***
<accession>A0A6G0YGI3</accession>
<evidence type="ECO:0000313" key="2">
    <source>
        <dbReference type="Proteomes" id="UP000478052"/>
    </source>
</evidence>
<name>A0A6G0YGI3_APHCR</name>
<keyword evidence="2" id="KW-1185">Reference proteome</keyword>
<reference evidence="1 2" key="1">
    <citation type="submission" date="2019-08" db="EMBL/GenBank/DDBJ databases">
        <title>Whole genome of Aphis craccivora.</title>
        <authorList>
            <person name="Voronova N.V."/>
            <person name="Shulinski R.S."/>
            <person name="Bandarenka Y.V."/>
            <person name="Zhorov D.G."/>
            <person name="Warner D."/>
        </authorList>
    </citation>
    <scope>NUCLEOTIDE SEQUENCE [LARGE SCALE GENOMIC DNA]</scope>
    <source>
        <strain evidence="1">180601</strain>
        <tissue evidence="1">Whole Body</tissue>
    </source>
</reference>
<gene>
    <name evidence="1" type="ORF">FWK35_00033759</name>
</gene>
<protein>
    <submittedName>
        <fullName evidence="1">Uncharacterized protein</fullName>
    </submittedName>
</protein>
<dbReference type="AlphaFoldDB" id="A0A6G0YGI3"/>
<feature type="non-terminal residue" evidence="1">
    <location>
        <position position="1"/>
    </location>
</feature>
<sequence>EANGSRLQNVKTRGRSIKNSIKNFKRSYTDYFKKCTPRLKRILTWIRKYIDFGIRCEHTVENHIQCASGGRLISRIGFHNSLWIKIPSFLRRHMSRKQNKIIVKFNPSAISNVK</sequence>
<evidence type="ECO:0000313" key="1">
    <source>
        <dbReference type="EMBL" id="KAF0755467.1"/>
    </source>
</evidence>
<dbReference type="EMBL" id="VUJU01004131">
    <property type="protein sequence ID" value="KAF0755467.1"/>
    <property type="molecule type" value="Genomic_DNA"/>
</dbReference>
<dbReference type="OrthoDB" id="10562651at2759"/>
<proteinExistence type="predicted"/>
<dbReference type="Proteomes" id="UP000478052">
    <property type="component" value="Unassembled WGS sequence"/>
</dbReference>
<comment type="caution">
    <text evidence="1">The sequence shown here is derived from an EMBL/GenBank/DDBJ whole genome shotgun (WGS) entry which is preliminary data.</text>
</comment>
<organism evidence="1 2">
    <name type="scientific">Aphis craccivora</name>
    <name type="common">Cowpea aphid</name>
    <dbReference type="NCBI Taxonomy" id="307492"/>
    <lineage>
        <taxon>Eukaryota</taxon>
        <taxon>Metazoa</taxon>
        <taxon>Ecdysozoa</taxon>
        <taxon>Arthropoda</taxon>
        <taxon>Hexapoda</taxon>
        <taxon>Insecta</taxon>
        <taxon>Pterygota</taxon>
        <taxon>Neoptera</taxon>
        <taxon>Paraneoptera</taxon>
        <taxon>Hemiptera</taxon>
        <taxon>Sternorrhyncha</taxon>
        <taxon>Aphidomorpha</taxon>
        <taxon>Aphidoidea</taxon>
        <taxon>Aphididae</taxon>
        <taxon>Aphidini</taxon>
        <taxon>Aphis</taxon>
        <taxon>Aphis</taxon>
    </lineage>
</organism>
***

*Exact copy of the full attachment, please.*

<accession>A0A6G0YGI3</accession>
<evidence type="ECO:0000313" key="2">
    <source>
        <dbReference type="Proteomes" id="UP000478052"/>
    </source>
</evidence>
<name>A0A6G0YGI3_APHCR</name>
<keyword evidence="2" id="KW-1185">Reference proteome</keyword>
<reference evidence="1 2" key="1">
    <citation type="submission" date="2019-08" db="EMBL/GenBank/DDBJ databases">
        <title>Whole genome of Aphis craccivora.</title>
        <authorList>
            <person name="Voronova N.V."/>
            <person name="Shulinski R.S."/>
            <person name="Bandarenka Y.V."/>
            <person name="Zhorov D.G."/>
            <person name="Warner D."/>
        </authorList>
    </citation>
    <scope>NUCLEOTIDE SEQUENCE [LARGE SCALE GENOMIC DNA]</scope>
    <source>
        <strain evidence="1">180601</strain>
        <tissue evidence="1">Whole Body</tissue>
    </source>
</reference>
<gene>
    <name evidence="1" type="ORF">FWK35_00033759</name>
</gene>
<protein>
    <submittedName>
        <fullName evidence="1">Uncharacterized protein</fullName>
    </submittedName>
</protein>
<dbReference type="AlphaFoldDB" id="A0A6G0YGI3"/>
<feature type="non-terminal residue" evidence="1">
    <location>
        <position position="1"/>
    </location>
</feature>
<sequence>EANGSRLQNVKTRGRSIKNSIKNFKRSYTDYFKKCTPRLKRILTWIRKYIDFGIRCEHTVENHIQCASGGRLISRIGFHNSLWIKIPSFLRRHMSRKQNKIIVKFNPSAISNVK</sequence>
<evidence type="ECO:0000313" key="1">
    <source>
        <dbReference type="EMBL" id="KAF0755467.1"/>
    </source>
</evidence>
<dbReference type="EMBL" id="VUJU01004131">
    <property type="protein sequence ID" value="KAF0755467.1"/>
    <property type="molecule type" value="Genomic_DNA"/>
</dbReference>
<dbReference type="OrthoDB" id="10562651at2759"/>
<proteinExistence type="predicted"/>
<dbReference type="Proteomes" id="UP000478052">
    <property type="component" value="Unassembled WGS sequence"/>
</dbReference>
<comment type="caution">
    <text evidence="1">The sequence shown here is derived from an EMBL/GenBank/DDBJ whole genome shotgun (WGS) entry which is preliminary data.</text>
</comment>
<organism evidence="1 2">
    <name type="scientific">Aphis craccivora</name>
    <name type="common">Cowpea aphid</name>
    <dbReference type="NCBI Taxonomy" id="307492"/>
    <lineage>
        <taxon>Eukaryota</taxon>
        <taxon>Metazoa</taxon>
        <taxon>Ecdysozoa</taxon>
        <taxon>Arthropoda</taxon>
        <taxon>Hexapoda</taxon>
        <taxon>Insecta</taxon>
        <taxon>Pterygota</taxon>
        <taxon>Neoptera</taxon>
        <taxon>Paraneoptera</taxon>
        <taxon>Hemiptera</taxon>
        <taxon>Sternorrhyncha</taxon>
        <taxon>Aphidomorpha</taxon>
        <taxon>Aphidoidea</taxon>
        <taxon>Aphididae</taxon>
        <taxon>Aphidini</taxon>
        <taxon>Aphis</taxon>
        <taxon>Aphis</taxon>
    </lineage>
</organism>